Globe-Miami-Payson, November 2016– When it comes to promoting learning for children 5 and younger, basic toys and quality time with adults are the best gifts an infant, toddler or preschooler can receive.
But what about all those flashy, electronic toys with lights and sounds that we see advertised so much this season? One Northern Arizona University researcher has studied whether they provide an advantage to a young child’s learning.
Anna Sosa, director of the NAU Child Speech and Language Lab in Flagstaff, set out to see which everyday activities promote the best environment for babies and toddlers to learn language.
Early language development is critical to a child’s learning. And babies, toddlers and preschoolers need to hear a lot of language in order to best learn how to speak and eventually transfer those skills into reading and writing.
Turns out, parents and family members talk the most to babies when they are engaging their child with books and traditional toys, rather than electronic toys that claim to promote language development.
“Young children learn through play, through experimenting with the world around them and through interaction with other kids and adults,” said Ginger Sandweg, First Things First Senior Director for Early Learning.
Sosa’s study confirmed that. The study, published earlier this year in the Journal of American Medical Association (JAMA) Pediatrics, showed that parents used fewer words and interacted less with the child when they were playing with an electronic toy, which was designed to draw out answers such as animal names, shapes or colors. Books and traditional toys, which centered on the same themes of animals, shapes and colors promoted the most language.
“Parents talked the most to their child when they were looking at books or playing with traditional toys, such as helping their child put together a farm animal puzzle,” Sosa said. “Overall, the most ideal situation would be a parent spending 15 minutes of undivided attention, sitting on the floor reading or playing with them, but even in that ideal situation, just having an electronic toy in the mix, impacts what the baby is hearing.”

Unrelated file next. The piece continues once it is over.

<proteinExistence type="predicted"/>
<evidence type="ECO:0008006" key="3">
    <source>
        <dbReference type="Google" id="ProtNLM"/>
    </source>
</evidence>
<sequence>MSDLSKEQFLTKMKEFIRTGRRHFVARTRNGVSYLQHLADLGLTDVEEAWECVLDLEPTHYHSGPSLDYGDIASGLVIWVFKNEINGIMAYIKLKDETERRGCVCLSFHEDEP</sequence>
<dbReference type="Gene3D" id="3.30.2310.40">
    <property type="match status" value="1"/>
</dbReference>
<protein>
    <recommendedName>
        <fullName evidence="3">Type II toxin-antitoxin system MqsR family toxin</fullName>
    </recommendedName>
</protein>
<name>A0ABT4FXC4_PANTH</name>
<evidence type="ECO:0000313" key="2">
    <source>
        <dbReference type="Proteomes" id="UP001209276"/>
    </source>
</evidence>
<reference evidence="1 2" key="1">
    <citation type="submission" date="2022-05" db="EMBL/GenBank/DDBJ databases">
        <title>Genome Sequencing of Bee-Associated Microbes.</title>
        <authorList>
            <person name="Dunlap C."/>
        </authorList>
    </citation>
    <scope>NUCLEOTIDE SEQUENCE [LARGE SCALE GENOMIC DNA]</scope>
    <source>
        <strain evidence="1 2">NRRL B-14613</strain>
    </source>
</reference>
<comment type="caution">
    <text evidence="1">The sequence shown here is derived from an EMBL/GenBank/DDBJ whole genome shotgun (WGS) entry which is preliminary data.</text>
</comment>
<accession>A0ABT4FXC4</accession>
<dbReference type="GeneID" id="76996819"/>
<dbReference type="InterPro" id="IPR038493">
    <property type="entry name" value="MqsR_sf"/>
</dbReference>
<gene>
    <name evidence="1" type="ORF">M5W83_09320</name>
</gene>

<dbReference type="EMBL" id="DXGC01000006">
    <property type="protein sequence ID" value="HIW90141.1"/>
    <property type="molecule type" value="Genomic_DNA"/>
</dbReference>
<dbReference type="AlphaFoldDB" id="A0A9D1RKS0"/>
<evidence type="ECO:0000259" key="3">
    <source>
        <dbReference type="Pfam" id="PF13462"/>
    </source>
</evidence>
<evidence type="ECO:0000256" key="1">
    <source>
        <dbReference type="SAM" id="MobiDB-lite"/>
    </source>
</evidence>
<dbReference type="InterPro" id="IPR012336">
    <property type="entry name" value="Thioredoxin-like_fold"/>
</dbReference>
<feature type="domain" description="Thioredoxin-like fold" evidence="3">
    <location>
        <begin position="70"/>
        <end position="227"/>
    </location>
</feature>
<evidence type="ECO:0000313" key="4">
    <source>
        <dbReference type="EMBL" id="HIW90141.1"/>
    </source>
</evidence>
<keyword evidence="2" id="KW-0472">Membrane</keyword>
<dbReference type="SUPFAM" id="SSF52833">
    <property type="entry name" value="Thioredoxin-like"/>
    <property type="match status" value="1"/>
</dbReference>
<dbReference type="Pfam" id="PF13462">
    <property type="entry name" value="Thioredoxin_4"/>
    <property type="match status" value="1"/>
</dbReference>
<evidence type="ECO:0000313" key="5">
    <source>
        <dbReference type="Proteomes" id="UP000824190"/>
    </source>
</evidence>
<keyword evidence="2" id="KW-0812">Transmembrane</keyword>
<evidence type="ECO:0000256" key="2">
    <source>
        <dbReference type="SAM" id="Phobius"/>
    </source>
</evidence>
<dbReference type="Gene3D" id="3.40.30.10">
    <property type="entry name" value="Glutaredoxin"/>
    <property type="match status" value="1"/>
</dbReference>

First Things First has compiled some suggested toys by age and stage that promote learning and language development.
Books are one of the best gifts for all ages. Daily reading has been shown to help young children develop language skills and increase vocabulary – both crucial if they are going to be good readers in the future. Other good choices for different age groups include:
Infants (under 1 year old) – Babies are fascinated by their surroundings, especially faces and bright colors. Toys that stimulate that initial curiosity include:
safe, chewable toys
toys with mirrors
Toddlers (1-3 years old) – Toys that encourage imagination and problem-solving include:
pretend versions of everyday objects
toys to ride on or climb on
balls to roll or catch
building-type toys, including fill and dump varieties.
matching and sorting toys
large crayons or markers with plain paper
Preschoolers (3-5 years old) – Toys that help preschoolers relate to each other and the world around them include:
dress-up clothes and kid-size furniture
simple board games
counting and letter games
sports equipment suitable to their size
art supplies such as play dough, safety scissors, glue, etc.
About First Things First – First Things First is a voter-created, statewide organization that funds early education and health programs to help kids be successful once they enter kindergarten. Decisions about how those funds are spent are made by local councils staffed by community volunteers. To learn more, visit FirstThingsFirst.org.